Jazz Bass Vs P Bass. We have all heard them, but do we know the difference? In this article we take a deep dive into the differences between the two iconic instruments. Where do they come from? Who plays them? What do they sound like? Which one should I play? 

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Precision Bass. Photo by Oleg Ivanov on Unsplash.
Precision Bass. Photo by Oleg Ivanov on Unsplash.

P Bass 

P Bass was the de facto, go to instrument for bassists in nearly every style of music. It is making it’s comeback now because of its full, fat sound without piercing highs. The bread and butter of the P Bass is it’s ability to “sit in the mix” and serve the music. It is popular with round wound or flat wound strings, though a good sets of flats is particularly desirable on a vintage P Bass. Typically, they have slightly wider necks and lighter bodies, giving them that full sound. This is partially due to the fact that the players using P Basses were switching from Upright Bass. 

The Precision Bass gets its name from the pickup, a precision pickup. 1951 single coil The design of the pickup was created to get rid of the signature hum that was heard from a J Bass. Visually the difference is very obvious. The P Bass is centered in the body of the bass and has two offset coils 1957. They slightly overlap in the middle. They are the original “humbucker” pickup and they work by having one of the two coils magnetized north and the other magnetized south. Then, they were wound in opposite directions (clockwise v counter clockwise) and run in series (they work together, but not at the same time. Power goes from one to the next). The offset overlap actually helps to widen the tonal range of the pickup (more bass but also more treble). 

It is perfect for Rock and R&B, but can be used in nearly any style of music. Some Artists that are known for using a P Bass are James Jamerson, Carol Kaye, Duck Dunn, Sting, and Duff McKagan.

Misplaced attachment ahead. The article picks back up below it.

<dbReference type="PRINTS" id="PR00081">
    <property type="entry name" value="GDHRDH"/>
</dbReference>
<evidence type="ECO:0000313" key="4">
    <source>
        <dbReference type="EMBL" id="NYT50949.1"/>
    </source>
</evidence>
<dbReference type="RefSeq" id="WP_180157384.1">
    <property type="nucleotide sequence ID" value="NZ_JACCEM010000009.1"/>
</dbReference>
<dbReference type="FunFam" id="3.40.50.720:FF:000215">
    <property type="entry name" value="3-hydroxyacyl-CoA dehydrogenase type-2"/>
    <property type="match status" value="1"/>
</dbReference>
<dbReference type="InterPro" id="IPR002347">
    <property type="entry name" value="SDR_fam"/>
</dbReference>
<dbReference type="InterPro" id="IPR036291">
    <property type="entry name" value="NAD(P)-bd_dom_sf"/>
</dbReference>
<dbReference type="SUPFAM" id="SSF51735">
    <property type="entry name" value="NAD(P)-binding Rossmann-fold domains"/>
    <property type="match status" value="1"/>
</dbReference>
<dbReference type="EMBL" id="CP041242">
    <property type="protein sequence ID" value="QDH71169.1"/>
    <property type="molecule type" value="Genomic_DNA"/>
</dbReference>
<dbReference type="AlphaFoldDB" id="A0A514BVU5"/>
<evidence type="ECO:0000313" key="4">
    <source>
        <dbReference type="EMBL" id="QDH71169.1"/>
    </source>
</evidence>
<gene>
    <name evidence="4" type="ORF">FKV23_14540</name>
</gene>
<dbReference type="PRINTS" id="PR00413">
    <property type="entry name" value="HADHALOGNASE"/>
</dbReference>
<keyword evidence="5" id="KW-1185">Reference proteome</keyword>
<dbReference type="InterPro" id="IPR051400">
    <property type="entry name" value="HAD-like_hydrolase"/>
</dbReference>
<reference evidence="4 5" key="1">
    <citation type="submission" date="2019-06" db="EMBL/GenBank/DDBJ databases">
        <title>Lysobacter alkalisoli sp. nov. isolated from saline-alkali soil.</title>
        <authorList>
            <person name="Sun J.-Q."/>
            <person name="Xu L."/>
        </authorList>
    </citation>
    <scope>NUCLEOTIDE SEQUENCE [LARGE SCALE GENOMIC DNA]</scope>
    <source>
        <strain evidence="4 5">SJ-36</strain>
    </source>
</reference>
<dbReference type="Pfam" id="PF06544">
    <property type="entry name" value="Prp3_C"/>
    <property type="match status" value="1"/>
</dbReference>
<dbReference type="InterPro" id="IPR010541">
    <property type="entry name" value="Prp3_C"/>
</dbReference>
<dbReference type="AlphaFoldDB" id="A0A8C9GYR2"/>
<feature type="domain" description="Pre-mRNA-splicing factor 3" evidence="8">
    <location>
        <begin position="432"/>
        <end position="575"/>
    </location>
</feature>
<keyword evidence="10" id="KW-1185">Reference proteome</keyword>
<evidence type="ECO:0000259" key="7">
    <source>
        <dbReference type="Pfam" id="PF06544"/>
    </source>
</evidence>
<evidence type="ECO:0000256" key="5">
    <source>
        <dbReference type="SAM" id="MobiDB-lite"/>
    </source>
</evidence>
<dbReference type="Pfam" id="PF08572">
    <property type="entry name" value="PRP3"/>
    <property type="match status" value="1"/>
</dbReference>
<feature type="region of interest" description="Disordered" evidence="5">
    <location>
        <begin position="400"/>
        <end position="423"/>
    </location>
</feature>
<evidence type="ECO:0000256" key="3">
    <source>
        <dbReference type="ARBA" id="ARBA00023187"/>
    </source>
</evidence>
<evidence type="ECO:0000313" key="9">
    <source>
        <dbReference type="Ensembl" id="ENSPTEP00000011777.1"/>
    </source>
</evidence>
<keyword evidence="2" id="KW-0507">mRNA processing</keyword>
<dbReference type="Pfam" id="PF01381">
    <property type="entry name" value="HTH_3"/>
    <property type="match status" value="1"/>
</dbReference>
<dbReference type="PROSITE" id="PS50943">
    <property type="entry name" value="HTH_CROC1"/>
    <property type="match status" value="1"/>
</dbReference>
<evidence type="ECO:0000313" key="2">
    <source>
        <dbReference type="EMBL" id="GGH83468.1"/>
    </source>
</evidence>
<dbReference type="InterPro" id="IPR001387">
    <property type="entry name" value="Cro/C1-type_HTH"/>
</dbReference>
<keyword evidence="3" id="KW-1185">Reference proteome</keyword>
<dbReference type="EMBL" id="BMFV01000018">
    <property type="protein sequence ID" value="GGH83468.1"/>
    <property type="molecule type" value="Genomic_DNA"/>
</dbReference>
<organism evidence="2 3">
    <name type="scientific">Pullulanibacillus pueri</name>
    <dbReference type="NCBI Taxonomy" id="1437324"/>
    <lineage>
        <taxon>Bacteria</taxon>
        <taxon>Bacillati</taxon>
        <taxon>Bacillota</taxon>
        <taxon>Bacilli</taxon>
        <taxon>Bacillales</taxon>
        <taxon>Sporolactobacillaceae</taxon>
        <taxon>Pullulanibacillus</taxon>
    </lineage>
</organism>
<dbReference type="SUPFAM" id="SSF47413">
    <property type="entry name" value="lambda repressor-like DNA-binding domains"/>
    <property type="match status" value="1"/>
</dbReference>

Jazz Bass. Photo by Gesiel Amaral on Unsplash.
Jazz Bass. Photo by Gesiel Amaral on Unsplash.

Jazz Bass 

The Jazz Bass is the tool of legends like, Marcus Miller, Jaco Pastorius, Geddy Lee, and fFea . It is known for a scooped sound that has a big bottom end and clear highs. It doesn’t not sit in the mix like a P bass does, rather it cuts through more aggressively. This makes it the perfect tool for a bassist that wants to be heard or play intricate lines that can become muddy if the tone is too warm. J Basses are known for having thinner necks and slightly heavier weight bodies, making them more accessible for guitarists to switch over to or for players with smaller hands. 

Jazz Basses do not use a single offset pickup like the precision bass does, but instead it uses two separate pickups, one on the neck and the other on the bridge. The have a brighter sound due to 1) being single coil pickups tuned to pick up higher frequencies and 2) the bridge pickup being located, well, close to the bridge. The strings are tighter there and therefore have a brighter sound than at the neck. 

Which One Should You Play? 

If only the answer were that easy. It boils down to two major things:

What sound do you need? What is your preference? 

I personally prefer the sound and feel of a J Bass. Something about it makes me feel different that a P Bass does. The crispness and sharpness of the sound speaks to me and the way I want my music to sound. However, I generally find myself playing a P Bass lately. 

The P Bass has the sound that checks all of the boxes for my current projects. The Jazz Bass didn’t fit into the music the way that P Bass does. The warmth and fullness is what I need for the right sound. In my case, my needs trump my preference.  

Are There Other Options? 

Of course! The most common alternative is the Musicman style pickup. This has a more growly sound and is used by Joe Dart.  

There are also new pickups out that use infrared lasers instead of magnets to read the string’s vibration. The advantage is near infinite sustain because the magnetic field doesn’t slow down the string. The drawback is that it picks up every overtone, harmonic, ring, or accidental touch. Because of that, if you choose to play this style instrument you will need to perfect your muting technique (though, you should probably do that anyways). 

One of our favorite options is the P/J Style. It is exactly what it sounds like: A Precision neck pickup and a Jazz bridge pickup. This provides one of the largest tonal varieties that you can ask for. 

The most common options are P and J basses because of their versatility and familiarity. Either way, you can’t go wrong as long as you use the sound that will serve your music. 

Links 

Seymour Duncan on Pickup Styles: https://www.seymourduncan.com/?post_type=post&s=Jazz+Pickup

Fender on Jazz Bass vs P Bass: https://www.fender.com/articles/how-to/precision-bass-or-jazz-bass-which-is-right-for-you

Spotify Playlist: https://open.spotify.com/user/bpelkdoz61rtjou6fivwjuq1u/playlist/0Y3sjgSWWZQjZUBFUZy0Tp?si=XGIHrisfT629iz__t6xz0Q 

Reddit: https://www.reddit.com/r/JustTheBassics/ 

Patreon: https://www.patreon.com/justthebassics 

Other Episodes: justthebassics.com/podcast 

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